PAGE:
Genius, previously termed gifted, is a person who excels in one or a number of fields in a manner that contributes something new and unique. Geniuses develop new ideas, concepts, artistic forms, or new scientific breakthroughs in order to advance the field. Businesses are naturally interested in geniuses because they can either solve new problems or create new discoveries. A study by Dr. Keith Simonton helps define the differences in creative and scientific genius and how these are impacted by genetics and life.
Genius as a Creative Output
Genius is more than being intelligent or ranking high on certain abilities tests. It is also about the actual output marks the individual that creates it. For example, having all the abilities in the world is great but eventually they must be used to create something. A telltale aspect of genius is the advancement of a new artistic piece, a scientific theory, or literary work.
Genius as Intelligence:
Creative genius and scientific genius may hold some similar traits but ultimately rely on different types of skills. For example, scientific genius typically has intelligence over 140 while creative genius has an IQ over 125. The reason may be more associated with the nature of test taking whereby creative individuals could see multiple answers to problems and may take longer to answer questions. The higher forms of genius having greater broader skills that applies across multiple spectrums.
Genius as an Environmental Factor:
Genius is not all biological. Some places and times in the world created more geniuses than others. These are certainly not due to the slow pace of biological development and more likely oriented toward the sociocultural aspects of society at the time. The right atmosphere can help more geniuses come forward with ideas and created golden ages in societies.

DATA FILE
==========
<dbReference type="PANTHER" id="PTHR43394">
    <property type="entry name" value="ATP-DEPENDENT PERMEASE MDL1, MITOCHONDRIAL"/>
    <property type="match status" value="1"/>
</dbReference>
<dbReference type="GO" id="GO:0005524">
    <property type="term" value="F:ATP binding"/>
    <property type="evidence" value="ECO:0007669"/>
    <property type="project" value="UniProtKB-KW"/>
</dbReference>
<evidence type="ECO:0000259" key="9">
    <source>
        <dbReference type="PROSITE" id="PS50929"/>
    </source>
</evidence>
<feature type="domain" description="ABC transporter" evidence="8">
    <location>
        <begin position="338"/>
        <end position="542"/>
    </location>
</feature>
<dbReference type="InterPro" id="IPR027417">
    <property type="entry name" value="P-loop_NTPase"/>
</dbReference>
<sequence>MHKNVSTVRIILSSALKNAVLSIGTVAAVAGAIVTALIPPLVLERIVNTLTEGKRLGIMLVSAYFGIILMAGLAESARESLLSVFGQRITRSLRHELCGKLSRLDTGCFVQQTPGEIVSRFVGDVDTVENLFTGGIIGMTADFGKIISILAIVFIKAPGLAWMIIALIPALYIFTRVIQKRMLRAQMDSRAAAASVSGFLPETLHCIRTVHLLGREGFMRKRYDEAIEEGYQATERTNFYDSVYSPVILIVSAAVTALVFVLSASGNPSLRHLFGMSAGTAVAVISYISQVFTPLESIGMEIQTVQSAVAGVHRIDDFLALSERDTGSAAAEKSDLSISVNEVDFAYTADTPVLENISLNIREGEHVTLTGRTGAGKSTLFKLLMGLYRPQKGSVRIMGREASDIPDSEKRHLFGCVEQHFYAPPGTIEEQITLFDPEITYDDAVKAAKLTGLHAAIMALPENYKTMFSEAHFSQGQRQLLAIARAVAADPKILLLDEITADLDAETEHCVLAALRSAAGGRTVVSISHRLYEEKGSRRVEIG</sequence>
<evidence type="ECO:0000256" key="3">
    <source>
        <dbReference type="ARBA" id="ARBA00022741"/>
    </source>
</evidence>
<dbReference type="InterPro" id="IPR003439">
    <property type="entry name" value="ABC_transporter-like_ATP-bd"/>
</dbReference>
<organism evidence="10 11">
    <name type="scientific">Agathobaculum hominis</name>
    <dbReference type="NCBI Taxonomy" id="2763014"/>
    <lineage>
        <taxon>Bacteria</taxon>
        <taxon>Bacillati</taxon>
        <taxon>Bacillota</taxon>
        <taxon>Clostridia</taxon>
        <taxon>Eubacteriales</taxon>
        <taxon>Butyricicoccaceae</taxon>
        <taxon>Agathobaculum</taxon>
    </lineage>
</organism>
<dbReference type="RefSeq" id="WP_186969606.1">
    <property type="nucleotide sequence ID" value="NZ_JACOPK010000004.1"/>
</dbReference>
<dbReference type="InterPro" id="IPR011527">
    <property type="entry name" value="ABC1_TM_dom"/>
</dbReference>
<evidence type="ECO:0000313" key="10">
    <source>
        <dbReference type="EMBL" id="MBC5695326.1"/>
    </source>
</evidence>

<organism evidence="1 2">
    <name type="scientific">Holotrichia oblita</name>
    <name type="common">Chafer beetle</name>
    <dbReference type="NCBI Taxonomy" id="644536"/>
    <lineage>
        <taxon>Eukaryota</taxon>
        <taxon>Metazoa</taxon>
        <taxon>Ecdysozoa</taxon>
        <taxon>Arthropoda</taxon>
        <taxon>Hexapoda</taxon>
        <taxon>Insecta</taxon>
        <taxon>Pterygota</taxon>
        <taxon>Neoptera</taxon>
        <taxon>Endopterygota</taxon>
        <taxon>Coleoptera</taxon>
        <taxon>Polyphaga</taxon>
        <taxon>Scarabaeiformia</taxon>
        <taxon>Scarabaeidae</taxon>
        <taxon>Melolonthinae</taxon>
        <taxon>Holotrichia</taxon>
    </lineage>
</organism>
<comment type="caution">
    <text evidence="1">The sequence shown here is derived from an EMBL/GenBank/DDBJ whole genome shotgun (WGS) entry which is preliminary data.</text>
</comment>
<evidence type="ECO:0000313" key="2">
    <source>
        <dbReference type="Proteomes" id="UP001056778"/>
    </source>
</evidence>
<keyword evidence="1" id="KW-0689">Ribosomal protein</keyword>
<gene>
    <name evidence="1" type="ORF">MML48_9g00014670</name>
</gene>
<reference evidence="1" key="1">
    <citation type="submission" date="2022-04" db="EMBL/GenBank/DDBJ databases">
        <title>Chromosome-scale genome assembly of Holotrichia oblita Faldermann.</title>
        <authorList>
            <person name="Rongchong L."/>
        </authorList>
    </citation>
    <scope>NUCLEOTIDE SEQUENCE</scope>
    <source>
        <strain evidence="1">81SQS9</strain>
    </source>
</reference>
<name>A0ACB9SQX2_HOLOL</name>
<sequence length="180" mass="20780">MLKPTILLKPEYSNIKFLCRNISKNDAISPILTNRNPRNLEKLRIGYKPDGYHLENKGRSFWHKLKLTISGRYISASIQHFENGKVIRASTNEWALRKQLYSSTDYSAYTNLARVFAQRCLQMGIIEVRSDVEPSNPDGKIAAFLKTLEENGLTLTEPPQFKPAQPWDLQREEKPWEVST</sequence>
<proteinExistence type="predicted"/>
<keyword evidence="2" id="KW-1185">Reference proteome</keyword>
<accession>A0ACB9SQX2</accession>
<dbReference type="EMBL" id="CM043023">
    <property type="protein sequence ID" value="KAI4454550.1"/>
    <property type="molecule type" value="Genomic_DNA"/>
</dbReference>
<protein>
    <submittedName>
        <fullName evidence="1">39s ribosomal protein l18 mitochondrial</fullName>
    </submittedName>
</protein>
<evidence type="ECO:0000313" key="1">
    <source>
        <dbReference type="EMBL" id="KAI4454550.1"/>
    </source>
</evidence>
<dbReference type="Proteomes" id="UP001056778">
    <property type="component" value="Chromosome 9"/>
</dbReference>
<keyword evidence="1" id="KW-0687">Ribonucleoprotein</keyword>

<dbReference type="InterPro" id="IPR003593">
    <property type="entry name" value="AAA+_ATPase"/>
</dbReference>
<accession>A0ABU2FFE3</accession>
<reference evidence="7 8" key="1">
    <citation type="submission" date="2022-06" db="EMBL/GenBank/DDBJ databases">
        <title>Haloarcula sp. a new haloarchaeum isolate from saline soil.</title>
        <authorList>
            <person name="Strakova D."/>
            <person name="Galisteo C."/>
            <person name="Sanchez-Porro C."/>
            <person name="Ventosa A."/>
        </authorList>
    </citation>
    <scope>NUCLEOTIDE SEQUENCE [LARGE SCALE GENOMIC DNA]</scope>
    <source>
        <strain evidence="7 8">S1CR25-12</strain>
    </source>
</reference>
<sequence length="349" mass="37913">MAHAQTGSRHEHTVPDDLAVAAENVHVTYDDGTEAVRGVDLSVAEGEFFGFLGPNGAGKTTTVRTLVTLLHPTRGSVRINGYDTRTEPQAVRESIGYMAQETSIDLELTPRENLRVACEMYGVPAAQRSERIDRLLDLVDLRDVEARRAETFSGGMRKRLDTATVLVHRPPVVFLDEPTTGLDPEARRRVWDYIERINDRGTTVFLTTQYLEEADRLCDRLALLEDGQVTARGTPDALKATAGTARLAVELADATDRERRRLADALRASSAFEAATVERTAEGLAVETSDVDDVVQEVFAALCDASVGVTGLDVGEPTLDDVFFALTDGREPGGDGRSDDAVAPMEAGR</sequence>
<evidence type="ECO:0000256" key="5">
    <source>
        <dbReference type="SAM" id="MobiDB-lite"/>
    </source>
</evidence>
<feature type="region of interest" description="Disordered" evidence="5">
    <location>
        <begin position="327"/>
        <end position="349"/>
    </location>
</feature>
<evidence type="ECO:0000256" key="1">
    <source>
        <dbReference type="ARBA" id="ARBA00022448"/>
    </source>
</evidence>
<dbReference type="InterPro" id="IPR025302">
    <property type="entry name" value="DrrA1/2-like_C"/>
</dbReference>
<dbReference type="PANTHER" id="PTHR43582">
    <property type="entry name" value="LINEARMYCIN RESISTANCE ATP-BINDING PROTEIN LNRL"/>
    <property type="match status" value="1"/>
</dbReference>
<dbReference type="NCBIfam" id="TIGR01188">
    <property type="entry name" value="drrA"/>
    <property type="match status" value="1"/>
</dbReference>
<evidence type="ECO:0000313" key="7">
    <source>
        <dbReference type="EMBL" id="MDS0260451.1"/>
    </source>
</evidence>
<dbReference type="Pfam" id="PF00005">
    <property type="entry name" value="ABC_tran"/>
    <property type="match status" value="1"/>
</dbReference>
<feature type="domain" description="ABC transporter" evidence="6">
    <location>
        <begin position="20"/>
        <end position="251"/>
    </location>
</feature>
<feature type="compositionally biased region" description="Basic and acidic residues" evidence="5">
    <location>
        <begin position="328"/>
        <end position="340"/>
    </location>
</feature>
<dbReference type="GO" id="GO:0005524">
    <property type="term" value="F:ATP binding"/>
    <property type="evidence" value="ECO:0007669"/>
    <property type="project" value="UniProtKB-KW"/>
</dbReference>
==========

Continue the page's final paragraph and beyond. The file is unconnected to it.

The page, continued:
The Benefits of Applying Genius to Business:
Genius can have many uses and each advancement in knowledge or creative output helps push society forward. When applied to the business world it can have a significant impact on the type of products developed and the amount of profits a business can make. A single invention can change the trajectory of development creating new lines of market solutions and put companies on top of their game.
It may seem like genius in one field cannot be applied easily to business but this is not always the case. Artistic genius can be transferred to media arts and design, scientific genius to product development, and creative genius to solve strategic problems. The transference of skills may not be one to one but the general skills can apply to solve unique problems. Developing the right exploratory environment and applying the skills to a specific task can make a big difference.
Simonton, K. (2012). Creative Genius as a Personality Phenomenon: Definitions, Methods, Findings, and Issues. Social and Personality Psychology Compass, 6 (9).